Conversations about the national drug crisis usually address the toll on humanity—overdose deaths, crime, and the impact on society. But looking at it another way—in FINANCIAL terms—how much does it cost to maintain an addiction? The National Institute on Drug Abuse estimates that the abuse of and addiction to nicotine, alcohol, illicit drugs, and prescription medications has an economic impact on American society of over $700 BILLION every year. This figure includes health care costs, lost productivity, and crime-related expenses. In fact, the opioid epidemic ALONE creates an annual economic burden of $78.5 BILLION. But on a more personal level, how do those staggering numbers break down for individual users? In other words, how much money does the average person spend supporting alcohol or drug habit? No pun intended. The answers are rather sobering.
Alcohol—Drinking Drains the Wallet
“I agree that it’s hard to imagine consuming 10 drinks a day, (but) there are a remarkable number of people who drink a couple of six packs a day, or a pint of whiskey.” ~ Phillip J. Cook, “Paying the Tab: The Costs and Benefits of Alcohol Control”
Alcohol is the most commonly-used intoxicant in the United States. Approximately 86% of American adults have drunk alcohol at some point in their lives, and approximately two-thirds currently drink. The average “casual” drinker consumes 4 drinks per week. If those drinks are consumed at a bar at $10 apiece (plus tax), that’s almost $2400 a year. And that doesn’t cover the “incidentals” of drinking—cab fare, tips, cover charge, etc. But people who abuse alcohol aren’t “casual” drinkers. In fact, according to statistics quoted by the Washington Post, the top 10% of drinkers—nearly 24 million Americans—drink an average of 74 drinks per week or over 10 drinks per day. Let’s look at that in more familiar terms. Even if drinking only at home, that equates to, weekly:
- 3 cases of Budweiser beer: $21 apiece, $63 per week, $3276 per year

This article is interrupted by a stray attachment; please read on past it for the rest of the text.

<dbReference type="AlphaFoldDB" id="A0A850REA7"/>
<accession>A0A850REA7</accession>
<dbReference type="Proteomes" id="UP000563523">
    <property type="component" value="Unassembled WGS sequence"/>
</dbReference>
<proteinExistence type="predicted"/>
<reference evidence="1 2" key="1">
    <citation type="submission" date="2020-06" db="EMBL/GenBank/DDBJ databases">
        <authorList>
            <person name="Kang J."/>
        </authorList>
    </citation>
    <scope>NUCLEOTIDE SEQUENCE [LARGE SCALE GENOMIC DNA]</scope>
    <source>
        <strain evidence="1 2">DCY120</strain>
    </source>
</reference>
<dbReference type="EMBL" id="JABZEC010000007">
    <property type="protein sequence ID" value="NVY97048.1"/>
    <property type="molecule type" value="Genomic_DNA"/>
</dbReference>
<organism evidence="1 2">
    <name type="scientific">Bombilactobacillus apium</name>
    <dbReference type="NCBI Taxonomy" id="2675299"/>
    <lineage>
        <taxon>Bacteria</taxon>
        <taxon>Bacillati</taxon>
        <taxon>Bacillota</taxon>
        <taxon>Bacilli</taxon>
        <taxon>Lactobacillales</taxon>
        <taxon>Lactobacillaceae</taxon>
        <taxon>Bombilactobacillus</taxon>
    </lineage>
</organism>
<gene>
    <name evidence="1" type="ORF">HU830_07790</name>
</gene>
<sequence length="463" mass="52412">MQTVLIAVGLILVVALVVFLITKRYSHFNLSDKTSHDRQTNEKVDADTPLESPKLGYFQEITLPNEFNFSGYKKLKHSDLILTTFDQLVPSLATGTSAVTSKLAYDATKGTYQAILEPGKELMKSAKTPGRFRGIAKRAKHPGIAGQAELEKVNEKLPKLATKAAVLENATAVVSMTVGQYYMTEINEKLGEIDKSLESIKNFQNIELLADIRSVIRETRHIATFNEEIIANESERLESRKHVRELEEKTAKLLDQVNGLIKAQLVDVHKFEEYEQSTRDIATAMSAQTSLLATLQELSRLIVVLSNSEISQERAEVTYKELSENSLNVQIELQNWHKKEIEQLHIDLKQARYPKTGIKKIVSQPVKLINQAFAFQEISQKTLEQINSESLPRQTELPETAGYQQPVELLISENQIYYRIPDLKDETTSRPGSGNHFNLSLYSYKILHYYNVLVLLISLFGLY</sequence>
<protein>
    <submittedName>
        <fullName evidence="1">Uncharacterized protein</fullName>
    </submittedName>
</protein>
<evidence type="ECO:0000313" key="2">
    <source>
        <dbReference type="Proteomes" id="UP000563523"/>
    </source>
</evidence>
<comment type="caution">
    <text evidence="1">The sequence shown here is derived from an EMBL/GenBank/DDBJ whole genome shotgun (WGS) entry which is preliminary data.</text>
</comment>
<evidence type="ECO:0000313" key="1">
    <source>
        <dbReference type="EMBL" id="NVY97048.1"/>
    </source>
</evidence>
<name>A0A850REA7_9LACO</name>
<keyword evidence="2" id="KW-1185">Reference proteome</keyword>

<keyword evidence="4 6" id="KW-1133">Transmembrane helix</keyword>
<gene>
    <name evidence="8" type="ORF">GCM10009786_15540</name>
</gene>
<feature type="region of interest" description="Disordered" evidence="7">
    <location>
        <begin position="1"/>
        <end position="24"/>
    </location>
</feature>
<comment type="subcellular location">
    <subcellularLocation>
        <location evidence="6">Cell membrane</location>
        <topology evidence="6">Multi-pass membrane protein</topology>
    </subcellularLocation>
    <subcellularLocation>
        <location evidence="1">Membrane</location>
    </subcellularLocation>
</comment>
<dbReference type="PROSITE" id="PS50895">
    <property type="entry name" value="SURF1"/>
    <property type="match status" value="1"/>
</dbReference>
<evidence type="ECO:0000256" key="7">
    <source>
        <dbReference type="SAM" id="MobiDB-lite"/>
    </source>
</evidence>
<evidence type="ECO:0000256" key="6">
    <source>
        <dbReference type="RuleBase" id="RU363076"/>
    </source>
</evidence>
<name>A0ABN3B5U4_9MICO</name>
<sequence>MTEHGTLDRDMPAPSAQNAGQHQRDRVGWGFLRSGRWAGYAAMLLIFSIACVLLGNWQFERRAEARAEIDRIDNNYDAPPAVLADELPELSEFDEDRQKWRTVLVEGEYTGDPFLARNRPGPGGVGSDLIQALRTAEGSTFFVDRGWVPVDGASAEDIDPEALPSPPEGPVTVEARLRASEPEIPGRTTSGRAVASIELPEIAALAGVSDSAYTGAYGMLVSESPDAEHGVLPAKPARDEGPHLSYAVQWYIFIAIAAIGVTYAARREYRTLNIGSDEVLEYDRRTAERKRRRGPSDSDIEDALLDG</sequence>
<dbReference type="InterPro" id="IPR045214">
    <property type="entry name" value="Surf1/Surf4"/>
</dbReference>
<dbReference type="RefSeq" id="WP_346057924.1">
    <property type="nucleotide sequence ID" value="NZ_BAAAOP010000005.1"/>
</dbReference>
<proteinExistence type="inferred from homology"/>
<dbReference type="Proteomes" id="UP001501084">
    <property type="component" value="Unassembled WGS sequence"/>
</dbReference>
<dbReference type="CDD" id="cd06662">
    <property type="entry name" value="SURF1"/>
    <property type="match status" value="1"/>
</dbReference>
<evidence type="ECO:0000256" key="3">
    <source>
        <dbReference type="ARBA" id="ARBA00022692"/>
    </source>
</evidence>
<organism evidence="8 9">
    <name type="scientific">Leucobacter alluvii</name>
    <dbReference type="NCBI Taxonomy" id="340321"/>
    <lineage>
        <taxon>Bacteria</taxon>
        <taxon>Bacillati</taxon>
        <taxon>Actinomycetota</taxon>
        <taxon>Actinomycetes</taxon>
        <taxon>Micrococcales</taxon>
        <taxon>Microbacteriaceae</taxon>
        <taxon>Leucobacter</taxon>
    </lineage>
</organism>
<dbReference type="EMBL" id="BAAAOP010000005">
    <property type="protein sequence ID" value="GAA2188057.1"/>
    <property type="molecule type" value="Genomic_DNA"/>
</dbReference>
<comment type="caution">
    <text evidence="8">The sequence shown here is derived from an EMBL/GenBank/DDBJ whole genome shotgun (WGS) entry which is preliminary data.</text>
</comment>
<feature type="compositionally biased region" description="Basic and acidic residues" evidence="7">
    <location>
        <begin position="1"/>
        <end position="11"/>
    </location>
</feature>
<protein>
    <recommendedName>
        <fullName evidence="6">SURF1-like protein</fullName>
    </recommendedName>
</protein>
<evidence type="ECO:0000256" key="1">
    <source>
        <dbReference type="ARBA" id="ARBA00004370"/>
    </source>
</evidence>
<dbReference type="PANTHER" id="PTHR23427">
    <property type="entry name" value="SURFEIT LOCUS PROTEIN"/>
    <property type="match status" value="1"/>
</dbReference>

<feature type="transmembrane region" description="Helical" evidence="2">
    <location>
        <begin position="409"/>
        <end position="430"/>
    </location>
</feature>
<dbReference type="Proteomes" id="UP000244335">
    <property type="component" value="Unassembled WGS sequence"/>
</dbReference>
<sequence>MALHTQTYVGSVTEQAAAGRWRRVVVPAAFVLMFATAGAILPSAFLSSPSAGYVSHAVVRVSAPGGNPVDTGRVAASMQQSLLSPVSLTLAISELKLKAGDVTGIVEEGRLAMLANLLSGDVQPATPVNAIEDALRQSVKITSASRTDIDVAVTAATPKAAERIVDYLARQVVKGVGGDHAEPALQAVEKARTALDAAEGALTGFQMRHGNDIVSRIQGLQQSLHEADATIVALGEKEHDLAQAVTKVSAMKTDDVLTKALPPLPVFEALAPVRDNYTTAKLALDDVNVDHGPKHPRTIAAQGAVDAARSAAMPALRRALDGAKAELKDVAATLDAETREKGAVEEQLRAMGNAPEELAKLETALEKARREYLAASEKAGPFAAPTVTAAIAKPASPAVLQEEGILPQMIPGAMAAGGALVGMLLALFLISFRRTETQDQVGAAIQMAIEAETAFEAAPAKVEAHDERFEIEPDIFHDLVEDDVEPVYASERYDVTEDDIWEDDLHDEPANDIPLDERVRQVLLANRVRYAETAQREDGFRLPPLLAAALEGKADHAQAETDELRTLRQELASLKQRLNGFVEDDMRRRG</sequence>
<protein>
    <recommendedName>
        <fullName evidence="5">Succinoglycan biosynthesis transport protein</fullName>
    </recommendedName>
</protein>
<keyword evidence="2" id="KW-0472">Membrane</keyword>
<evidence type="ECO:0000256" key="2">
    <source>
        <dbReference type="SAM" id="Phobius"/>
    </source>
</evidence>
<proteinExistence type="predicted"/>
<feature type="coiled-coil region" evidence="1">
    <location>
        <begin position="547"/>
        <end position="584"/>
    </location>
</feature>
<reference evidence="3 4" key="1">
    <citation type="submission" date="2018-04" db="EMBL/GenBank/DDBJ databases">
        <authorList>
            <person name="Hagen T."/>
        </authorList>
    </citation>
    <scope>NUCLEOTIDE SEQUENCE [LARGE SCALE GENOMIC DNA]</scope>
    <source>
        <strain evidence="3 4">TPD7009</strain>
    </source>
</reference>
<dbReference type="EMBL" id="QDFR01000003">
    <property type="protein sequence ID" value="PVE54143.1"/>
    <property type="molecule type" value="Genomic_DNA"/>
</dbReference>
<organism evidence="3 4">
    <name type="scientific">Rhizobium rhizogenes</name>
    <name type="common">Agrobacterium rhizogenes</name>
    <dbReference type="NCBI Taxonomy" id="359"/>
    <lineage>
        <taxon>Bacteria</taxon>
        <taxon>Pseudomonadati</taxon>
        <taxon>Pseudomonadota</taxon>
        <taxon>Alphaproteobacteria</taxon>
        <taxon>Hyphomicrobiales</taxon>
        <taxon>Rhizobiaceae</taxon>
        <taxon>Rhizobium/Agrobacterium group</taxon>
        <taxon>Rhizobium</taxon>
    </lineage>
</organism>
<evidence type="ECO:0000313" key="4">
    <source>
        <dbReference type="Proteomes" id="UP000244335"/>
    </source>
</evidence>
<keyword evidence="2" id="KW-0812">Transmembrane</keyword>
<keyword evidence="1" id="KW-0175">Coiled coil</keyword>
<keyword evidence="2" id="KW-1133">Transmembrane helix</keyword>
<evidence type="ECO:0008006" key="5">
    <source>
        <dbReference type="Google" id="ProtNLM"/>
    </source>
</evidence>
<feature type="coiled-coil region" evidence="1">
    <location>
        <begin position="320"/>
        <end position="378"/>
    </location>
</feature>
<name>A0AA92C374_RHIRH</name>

- 4.5 750ml bottles of Jack Daniels whiskey: $20 apiece, $90 per week, $4680 per year
- 18 bottles of wine: $15 apiece, $270 per week, $14040 per year
If any of that drinking is done at a bar or restaurant, the costs increase exponentially.
Cigarettes—Burning through Cash
“I and most people really just think of the cost of cigarettes and taxes on the packs. But if you think about the health-care costs, which can totally be avoided, health-care insurance premiums, and in the workplace bias against smokers, that can…add up.” ~ Jill Gonzalez, spokeswoman for WalletHub, a personal finance website
Per the Centers for Disease Control and Prevention, an estimated 37.8 million American adults smoke cigarettes. The nicotine contained in cigarettes is among the most addictive substances in the world. Annually, smoking-related costs place a $300 billion burden on society. The average price of a pack of cigarettes depends on the location, from a low of $5.25 in Virginia and Missouri to a high of $12.85 in New York. Leaving out these extremes, cigarettes cost between $6 and $8 a pack in most states. Smoking becomes a very costly habit:
- Average Smokers (1 pack/day): $2190-$2920 per year
- Moderate Smoker (Up to 2 packs): $4380-$5840
- Heavy Smoker (Up to 3 packs): $6570-$8760
- Chain Smoker (Up to 4 packs): $8760-$11680
Again, this is just in most states. In New York, smoking is so expensive that over 55% of the cigarettes smoked are smuggled out of state. But the cost of the cigarettes themselves is only part of the true cost of maintaining a smoking addiction. Smokers can also expect:
- Elevated insurance premiums—health, life, home owner’s, and even automobile
- Greater health care, dental, and medication costs
- Higher unemployment
- Difficulties in finding a job
- Lower wages—an average of more than 25% less
- Reduced home and auto resale values
In fact, smoking cigarettes costs the average user an astonishing $1.1 million—MINIMUM—over the course of their lifetime. Again, these numbers vary by location. For example, smokers in Alaska will incur lifetime costs of over $2 million. That’s a high cost to maintain an addiction.
Marijuana—Up in Smoke